Date of Award


Document Type


Degree Name

Doctor of Philosophy (PhD)



Committee Chair/Advisor

Dr. Agneta Simionescu

Committee Member

Dr. Dan Simionescu

Committee Member

Dr. Leslie Sierad

Committee Member

Dr. Christopher Wright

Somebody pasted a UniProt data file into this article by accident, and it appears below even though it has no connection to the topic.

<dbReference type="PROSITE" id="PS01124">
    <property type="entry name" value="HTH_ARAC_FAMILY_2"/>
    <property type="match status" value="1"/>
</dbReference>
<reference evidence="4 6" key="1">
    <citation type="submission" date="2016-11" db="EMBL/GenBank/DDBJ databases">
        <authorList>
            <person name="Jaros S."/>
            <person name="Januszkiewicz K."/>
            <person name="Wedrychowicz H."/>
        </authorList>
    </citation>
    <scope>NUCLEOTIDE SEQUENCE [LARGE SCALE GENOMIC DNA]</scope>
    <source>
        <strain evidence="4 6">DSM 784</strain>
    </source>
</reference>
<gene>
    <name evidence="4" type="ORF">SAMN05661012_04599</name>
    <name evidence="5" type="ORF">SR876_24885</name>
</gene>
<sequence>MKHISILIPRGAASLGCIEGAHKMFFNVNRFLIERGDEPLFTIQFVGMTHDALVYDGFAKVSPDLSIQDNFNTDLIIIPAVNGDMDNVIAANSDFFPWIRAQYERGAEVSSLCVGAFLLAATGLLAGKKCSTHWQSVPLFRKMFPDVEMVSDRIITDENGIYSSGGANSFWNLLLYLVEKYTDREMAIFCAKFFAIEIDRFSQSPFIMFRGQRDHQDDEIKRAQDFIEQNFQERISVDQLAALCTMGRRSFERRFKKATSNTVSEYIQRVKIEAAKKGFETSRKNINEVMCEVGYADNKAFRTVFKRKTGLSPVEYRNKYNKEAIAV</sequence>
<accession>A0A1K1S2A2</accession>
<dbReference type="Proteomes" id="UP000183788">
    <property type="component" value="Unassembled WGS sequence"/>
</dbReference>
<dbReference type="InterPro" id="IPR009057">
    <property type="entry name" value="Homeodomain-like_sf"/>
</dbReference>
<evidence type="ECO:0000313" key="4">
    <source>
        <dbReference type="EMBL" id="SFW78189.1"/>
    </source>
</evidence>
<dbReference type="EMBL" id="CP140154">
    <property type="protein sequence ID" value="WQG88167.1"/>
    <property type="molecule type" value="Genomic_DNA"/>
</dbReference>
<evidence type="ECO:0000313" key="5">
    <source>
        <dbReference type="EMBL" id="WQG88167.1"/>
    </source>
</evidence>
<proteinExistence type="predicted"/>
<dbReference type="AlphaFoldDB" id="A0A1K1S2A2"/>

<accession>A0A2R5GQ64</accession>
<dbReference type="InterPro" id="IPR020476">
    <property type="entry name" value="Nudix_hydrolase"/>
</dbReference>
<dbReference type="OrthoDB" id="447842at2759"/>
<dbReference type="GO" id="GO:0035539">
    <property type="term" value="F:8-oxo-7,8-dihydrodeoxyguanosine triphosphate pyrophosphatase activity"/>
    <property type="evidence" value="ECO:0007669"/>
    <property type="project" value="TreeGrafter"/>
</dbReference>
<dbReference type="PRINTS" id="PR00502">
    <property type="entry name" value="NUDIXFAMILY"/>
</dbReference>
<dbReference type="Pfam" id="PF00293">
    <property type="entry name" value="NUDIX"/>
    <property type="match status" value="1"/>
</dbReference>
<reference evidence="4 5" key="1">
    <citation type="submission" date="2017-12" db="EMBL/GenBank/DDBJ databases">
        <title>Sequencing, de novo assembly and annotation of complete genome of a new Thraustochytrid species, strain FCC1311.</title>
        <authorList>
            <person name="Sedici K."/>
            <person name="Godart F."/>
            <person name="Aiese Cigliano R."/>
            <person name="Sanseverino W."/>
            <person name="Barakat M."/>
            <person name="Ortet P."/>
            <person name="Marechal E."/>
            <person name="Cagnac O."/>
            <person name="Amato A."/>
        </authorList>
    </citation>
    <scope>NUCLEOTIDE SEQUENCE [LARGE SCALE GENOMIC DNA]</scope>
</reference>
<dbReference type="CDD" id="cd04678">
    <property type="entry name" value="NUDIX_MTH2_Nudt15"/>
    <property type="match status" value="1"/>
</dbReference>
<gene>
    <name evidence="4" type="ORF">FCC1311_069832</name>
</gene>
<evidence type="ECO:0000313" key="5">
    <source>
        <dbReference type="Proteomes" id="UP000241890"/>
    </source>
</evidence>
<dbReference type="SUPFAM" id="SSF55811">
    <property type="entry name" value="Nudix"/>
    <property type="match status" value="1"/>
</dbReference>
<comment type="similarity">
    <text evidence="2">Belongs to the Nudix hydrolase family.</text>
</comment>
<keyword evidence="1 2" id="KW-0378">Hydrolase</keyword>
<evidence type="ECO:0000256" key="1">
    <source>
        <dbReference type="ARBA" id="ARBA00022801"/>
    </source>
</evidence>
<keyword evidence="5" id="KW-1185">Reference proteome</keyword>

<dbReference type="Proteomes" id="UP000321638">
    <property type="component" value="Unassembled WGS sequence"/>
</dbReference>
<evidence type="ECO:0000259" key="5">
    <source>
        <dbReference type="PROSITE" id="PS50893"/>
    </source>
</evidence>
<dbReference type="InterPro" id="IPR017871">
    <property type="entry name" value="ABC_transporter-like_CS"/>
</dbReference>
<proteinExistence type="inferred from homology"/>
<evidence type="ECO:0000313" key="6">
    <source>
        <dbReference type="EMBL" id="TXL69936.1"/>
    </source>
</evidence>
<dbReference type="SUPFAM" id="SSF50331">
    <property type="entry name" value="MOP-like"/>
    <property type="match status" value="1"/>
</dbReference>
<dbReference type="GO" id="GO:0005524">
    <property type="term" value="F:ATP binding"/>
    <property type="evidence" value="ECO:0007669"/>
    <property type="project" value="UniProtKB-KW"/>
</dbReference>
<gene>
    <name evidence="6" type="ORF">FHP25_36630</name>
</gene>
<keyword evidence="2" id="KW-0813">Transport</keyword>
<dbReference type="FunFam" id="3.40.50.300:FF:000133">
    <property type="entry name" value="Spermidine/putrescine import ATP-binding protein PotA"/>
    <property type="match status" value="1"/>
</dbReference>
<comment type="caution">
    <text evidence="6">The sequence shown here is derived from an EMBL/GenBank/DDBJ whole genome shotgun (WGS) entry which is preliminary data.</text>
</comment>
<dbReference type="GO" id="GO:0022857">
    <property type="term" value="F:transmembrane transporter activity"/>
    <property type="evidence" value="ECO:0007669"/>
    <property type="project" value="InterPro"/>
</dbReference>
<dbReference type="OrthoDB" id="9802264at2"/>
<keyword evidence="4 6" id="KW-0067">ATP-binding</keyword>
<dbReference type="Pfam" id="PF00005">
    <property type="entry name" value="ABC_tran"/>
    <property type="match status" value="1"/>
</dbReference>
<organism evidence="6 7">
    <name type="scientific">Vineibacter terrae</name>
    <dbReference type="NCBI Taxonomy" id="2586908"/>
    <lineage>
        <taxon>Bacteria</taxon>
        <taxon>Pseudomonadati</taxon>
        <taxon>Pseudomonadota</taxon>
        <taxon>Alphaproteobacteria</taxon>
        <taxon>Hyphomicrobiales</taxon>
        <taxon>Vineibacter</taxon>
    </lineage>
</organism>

Heart valve disease affects an average of 2.5% of the population in the United States. The mitral valve (MV) is the most complex of the heart’s four valves and is most associated with the disease by exhibiting altered extracellular matrix (ECM) which translates into stenosis or regurgitation. These diseases are typically degenerative in nature and can be accelerated by risk factors such as diabetes and hypertension. With diabetes and hypertension affecting 425 million and 1.39 billion people worldwide, further investigation into these risk factors is warranted. This study aims to develop and test an in vitro model of MV disease. Utilizing tissue engineering methods and a custom bioreactor, the ability to simulate physiological and pathological conditions can be obtained. A dynamic in vitro method to study the 3D complexity of the MV and its associated pathologies is lacking. Here we propose a tissue engineered MV and a versatile MV bioreactor as a model for the identification of valvular component, cell, and matrix modifications that occur in diabetes and hypertension. First, a dynamic model was established as a resource to study MV pathologies' mechanisms. Decellularized porcine MV scaffolds showed comparable mechanical properties to native valves, while preserving crucial ECM components. A custom mounting apparatus was able to properly secure the tissue-engineered MV in the bioreactor while maintaining anatomical geometries. The bioreactor showed proper hemodynamic control of the MV through appropriate coaptation of the leaflets and opening during the cardiac cycle with tunable heart rate, pressures, and stroke volume. iiMV scaffolds were recellularized by seeding with valvular interstitial cells (VICs), and valvular endothelial cells (VECs) and conditioned under normal physiological parameters or hypertensive, diabetic (high glucose), and diabetic/hypertension combined conditions. We show here that under pathological conditions, VICs and VECs became activated and showed signs of ECM remodeling with increased MMP activity. To validate the in vitro model, we also studied MV pathology in a diabetic minipig model where similar cellular and ECM alterations were observed. Overall these results show that our dynamic in vitro model utilizing tissueengineered MVs can be used to study the effects of diabetes and hypertension, two major risk factors that could lead to MV disease, offering opportunities to strengthen knowledge in MV pathologies and develop targeted treatment options.



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